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15 cm sIG 33 (Sf) auf Panzerkampfwagen I Ausf B
Bundesarchiv Bild 101I-216-0406-37, Russland, getarnter Panzer I B mit I.G. 33.jpg
A sIG 33 (Sf) on a Pz.Kpfw. I chassis in Russia, 1942
Type self propelled artillery
Place of origin Nazi Germany
Service history
In service 1940 - 1943
Used by Nazi Germany
Wars World War II
Production history
Designed 1939-1940
Manufacturer Alkett
Produced February 1940
Number built 38
Weight 8.5 tonnes (8.4 long tons; 9.4 short tons)
Length 4.67 metres (15 ft 4 in)
Width 2.06 metres (6 ft 9 in)
Height 2.8 metres (9 ft 2 in)
Crew Four

Armor 13 mm - 5 mm
15 cm schweres Infanteriegeschütz 33
Engine 6-cylinder, water-cooled Maybach NL38TR
100 horsepower (75 kW)
Transmission 5 forward, 1 reverse gears
140 kilometres (87 mi)
Speed 40 kilometres per hour (25 mph)

The 15 cm sIG 33 (Sf) auf Panzerkampfwagen I Ausf B (sometimes referred to as the Sturmpanzer I Bison[1]) was a German self-propelled heavy infantry gun used during World War II.

Development and history

A sIG 33 auf Panzerkampfwagen I in Greece in 1941

The Invasion of Poland had shown that the towed sIG 33 guns assigned to the infantry gun companies of the motorized infantry regiments had difficulties keeping up with the tanks during combat. The easiest solution was to modify a spare tank chassis to carry it into battle. A sIG 33 was mounted on the chassis of the Panzer I Ausf. B, complete with carriage and wheels, in place of the turret and superstructure. Plates 13 millimetres (0.51 in) thick were used to form a tall, open-topped fighting compartment on the forward part of the hull. This protected little more than the gun and the gunner himself from small arms fire and shell fragments, the loaders were completely exposed. The rearmost section of armor was hinged to ease reloading.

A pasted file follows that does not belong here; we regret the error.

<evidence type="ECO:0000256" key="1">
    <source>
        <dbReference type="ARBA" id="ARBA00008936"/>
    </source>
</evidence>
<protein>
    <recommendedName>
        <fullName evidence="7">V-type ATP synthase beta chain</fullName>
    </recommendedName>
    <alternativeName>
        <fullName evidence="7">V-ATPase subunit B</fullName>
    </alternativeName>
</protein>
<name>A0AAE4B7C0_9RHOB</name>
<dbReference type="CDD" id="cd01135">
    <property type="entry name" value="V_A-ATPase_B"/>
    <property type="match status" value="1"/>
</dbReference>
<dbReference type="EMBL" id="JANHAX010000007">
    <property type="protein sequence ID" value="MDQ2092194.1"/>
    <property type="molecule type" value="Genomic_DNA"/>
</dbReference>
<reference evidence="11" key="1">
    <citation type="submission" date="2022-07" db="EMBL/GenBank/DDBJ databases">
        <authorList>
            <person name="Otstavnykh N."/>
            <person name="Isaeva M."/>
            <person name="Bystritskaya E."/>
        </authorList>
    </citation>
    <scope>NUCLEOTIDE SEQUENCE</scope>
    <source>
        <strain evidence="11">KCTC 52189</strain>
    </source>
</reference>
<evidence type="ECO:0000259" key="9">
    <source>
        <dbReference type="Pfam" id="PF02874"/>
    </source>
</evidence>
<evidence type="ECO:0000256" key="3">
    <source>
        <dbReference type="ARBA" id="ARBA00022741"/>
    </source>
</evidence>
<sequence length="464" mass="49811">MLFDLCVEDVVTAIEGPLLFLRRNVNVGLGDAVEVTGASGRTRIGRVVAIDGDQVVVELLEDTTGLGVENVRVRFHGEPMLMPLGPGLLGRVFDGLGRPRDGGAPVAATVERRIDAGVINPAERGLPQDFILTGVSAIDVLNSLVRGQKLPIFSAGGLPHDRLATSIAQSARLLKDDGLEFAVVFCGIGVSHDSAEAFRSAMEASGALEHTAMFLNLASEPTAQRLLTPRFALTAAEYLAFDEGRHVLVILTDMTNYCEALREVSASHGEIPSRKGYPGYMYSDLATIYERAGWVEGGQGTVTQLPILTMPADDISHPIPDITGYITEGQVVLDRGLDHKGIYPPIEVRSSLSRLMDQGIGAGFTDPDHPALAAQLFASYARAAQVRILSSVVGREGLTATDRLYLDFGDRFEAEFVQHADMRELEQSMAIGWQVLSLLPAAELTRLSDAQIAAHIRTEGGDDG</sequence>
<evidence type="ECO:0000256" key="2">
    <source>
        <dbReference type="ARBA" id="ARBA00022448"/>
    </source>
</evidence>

There was no room to stow any ammunition so it had to be carried by a separate vehicle. When mounted, the sIG 33 had a total 25° of traverse and could elevate from -4° to +75°. It used a Rblf36 sight. The chassis was overloaded and breakdowns were frequent. The vehicle's extreme height and lack of on-board ammunition were severe tactical drawbacks.

Thirty-eight were produced in February 1940 by Alkett. Thirty-six of these were organized into independent schwere Infanteriegeschütz-Kompanie ("Self-propelled Heavy Infantry Gun Companies"); mot.S. Numbers 701-706 and these were assigned to the 1st, 2nd, 5th, 7th, 9th, and 10th Panzer Divisions in the Battle of France[2] as well as Operation Barbarossa, (the invasion of the Soviet Union).[3] The 705th and 706th were destroyed at this time, belonging to the 7th and 10th Panzer Divisions respectively. Of the remaining companies, only the 701st participated in the opening stages of the subsequent Case Blue in 1942, although it, and its parent 9th Panzer Division, were transferred to Army Group Center by the end of the summer of 1942.[4] The last reference to them is with the 704th Company of the 5th Panzer Division during the middle of 1943.[5]


  1. Achtung Panzer Article
  2. Trojca & Jaugitz, p. 5
  3. Niehorster, 1941
  4. Niehorster, 1942
  5. Chamberlain & Doyle, p. 24


  • Chamberlain, Peter, and Hilary L. Doyle. Thomas L. Jentz (Technical Editor). Encyclopedia of German Tanks of World War Two: A Complete Illustrated Directory of German Battle Tanks, Armoured Cars, Self-propelled Guns, and Semi-tracked Vehicles, 1933–1945. London: Arms and Armour Press, 1978 (revised edition 1993) ISBN 1-85409-214-6.
  • Niehorster, Leo. German World War II Organizational Series; Volume 3/I: Mechanized Army Divisions (22 June 1941) Hannover, Germany: Niehorster, 1990
  • Niehorster, Leo. German World War II Organizational Series; Volume 4/I: Mechanized Army Divisions (28 June 1942) Hannover, Germany: Niehorster, 1994
  • Trojca, Waldemar and Jaugitz, Markus. Sturmtiger and Sturmpanzer in Combat. Katowice, Poland: Model Hobby, 2008 ISBN 978-83-60041-29-1

External links

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